“The DL thing, I really like it,” he said. “You get caught in that gray area so often.” 

Bochy met with league officials on Saturday to go over some of the rule changes. DL stints can now be made retroactive just three days, but it’s still a vast improvement overall. 

“With (position) players and pitchers it’s going to make it easier to DL guys,” Bochy said. “If you’re looking at (starting) pitchers, they could miss just one start.”

The Giants have often played a man or more short, trying to get by day-by-day to give a position player or starter time to heal. Around camp, this could be called the Angel Pagan Rule, as the former Giants outfielder often missed a week or so before officially going on the DL. At times, Bochy has been patient with players like Buster Posey and Hunter Pence, knowing that even if they missed a week, keeping them off the DL could still earn the Giants seven or eight games with a big bat back in the lineup. If a future diagnosis is that a player will miss a week, it’ll be much easier to swallow putting him on the 10-day DL than it was for the 15-day. Likewise, the Giants will take advantage of the change if a pitcher will have to miss a start. 

Bochy has said often that he would like every reliever to go on the DL during the season to freshen up. That’ll make more sense now, and it should keep the Giants from having to play as many games where the bullpen is gassed and a backup catcher is preparing to pitch. For guys like Stratton — a versatile pitcher on the 40-man roster — it should also lead to increased trips up to the big leagues to fill gaps. 

INJURY UPDATE: Pence (side muscle) took 25 swings during a live BP session in the cage and Bochy said he’s doing much better. That was about the only significant activity Sunday. Once again, the workout was rained out. Bochy said the Giants have enough time to get guys ready for the Cactus League opener on Feb. 24, but they’ll likely hold some big-name pitchers out of the early games. Brandon Crawford and Posey will get plenty of early starts to prepare for the WBC.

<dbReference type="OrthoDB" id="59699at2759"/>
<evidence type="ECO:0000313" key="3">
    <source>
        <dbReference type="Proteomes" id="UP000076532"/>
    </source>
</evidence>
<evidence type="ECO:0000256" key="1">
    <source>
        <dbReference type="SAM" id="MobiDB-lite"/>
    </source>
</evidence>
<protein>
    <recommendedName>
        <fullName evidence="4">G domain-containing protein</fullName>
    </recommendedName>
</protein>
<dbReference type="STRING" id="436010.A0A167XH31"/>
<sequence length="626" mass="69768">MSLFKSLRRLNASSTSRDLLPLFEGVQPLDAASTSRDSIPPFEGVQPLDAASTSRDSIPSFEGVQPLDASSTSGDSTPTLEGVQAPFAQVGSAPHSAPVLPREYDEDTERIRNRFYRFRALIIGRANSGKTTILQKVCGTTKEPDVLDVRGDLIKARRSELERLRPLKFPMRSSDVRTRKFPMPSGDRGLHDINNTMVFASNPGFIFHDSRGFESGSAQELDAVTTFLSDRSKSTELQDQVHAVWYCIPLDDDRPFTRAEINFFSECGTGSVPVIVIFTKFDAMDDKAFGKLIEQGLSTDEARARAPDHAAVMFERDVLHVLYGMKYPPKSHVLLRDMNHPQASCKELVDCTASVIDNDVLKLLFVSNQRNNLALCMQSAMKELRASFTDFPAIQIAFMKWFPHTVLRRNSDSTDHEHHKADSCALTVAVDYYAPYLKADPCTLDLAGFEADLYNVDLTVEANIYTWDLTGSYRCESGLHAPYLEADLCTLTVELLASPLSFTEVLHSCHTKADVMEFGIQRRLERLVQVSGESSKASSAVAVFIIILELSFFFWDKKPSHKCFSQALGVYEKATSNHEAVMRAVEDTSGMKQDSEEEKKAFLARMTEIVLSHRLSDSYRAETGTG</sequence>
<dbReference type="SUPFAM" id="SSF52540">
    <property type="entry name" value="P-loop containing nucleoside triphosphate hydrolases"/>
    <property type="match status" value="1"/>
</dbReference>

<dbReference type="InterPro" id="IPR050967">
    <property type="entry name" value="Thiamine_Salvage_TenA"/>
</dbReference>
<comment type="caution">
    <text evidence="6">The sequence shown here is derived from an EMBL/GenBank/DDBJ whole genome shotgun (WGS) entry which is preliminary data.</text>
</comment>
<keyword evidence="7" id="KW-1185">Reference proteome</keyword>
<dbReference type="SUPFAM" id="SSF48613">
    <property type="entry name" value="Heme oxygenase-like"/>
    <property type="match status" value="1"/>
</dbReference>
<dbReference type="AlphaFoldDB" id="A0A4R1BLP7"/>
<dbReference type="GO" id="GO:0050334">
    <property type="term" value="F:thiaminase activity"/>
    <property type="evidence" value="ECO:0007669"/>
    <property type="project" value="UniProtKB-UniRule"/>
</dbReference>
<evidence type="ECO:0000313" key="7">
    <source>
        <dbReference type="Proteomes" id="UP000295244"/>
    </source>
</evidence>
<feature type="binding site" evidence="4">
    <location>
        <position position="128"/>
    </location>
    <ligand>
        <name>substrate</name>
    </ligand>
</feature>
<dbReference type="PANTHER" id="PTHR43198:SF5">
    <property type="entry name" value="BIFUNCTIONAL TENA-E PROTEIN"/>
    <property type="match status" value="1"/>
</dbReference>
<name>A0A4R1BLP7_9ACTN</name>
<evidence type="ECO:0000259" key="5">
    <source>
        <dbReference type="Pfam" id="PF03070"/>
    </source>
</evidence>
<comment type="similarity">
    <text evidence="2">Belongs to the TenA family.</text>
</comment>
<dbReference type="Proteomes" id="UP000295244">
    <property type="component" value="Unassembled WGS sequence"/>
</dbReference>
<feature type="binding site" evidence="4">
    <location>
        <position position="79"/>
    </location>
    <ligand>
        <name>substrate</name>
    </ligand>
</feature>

PROSPECT WATCH: If the early games are turned over to prospects, Dan Slania will be an interesting guy to watch. Slania is listed at 6-foot-5 and 275 pounds, so he always had the look of an imposing reliever. But his greatest success last season came after a surprise move to the rotation. 

Slania, a 2013 fifth-round pick out of Notre Dame, got a call on his 24th birthday telling him to prepare to start because of an injury in Richmond’s rotation. He had not started a game since high school, but his four-pitch mix worked. He had a 5.32 ERA out of the bullpen but it dropped to 1.48 in 10 starts for the Flying Squirrels. In two Triple-A starts, he struck out 14 over 13 innings while allowing just eight hits and two runs. The Giants put him on their 40-man roster to protect him from the Rule 5 Draft. 

“He had a great year last year,” Bochy said. “He’s in camp for a reason. He’s got great stuff and a good makeup.”

RULE CHANGE: One more thing that came out of that rules meeting: Managers who are out of challenges now have to wait until the eighth inning to ask an umpire to look at a play.

QUOTABLE: “We know he’s better off taking some days. We talked about it (with him). He agrees that it’ll help him.” Bochy on Pence’s workload. The right fielder is coming off two injury-marred seasons, and the Giants have no intention of even trying to get him back to his Iron Man days.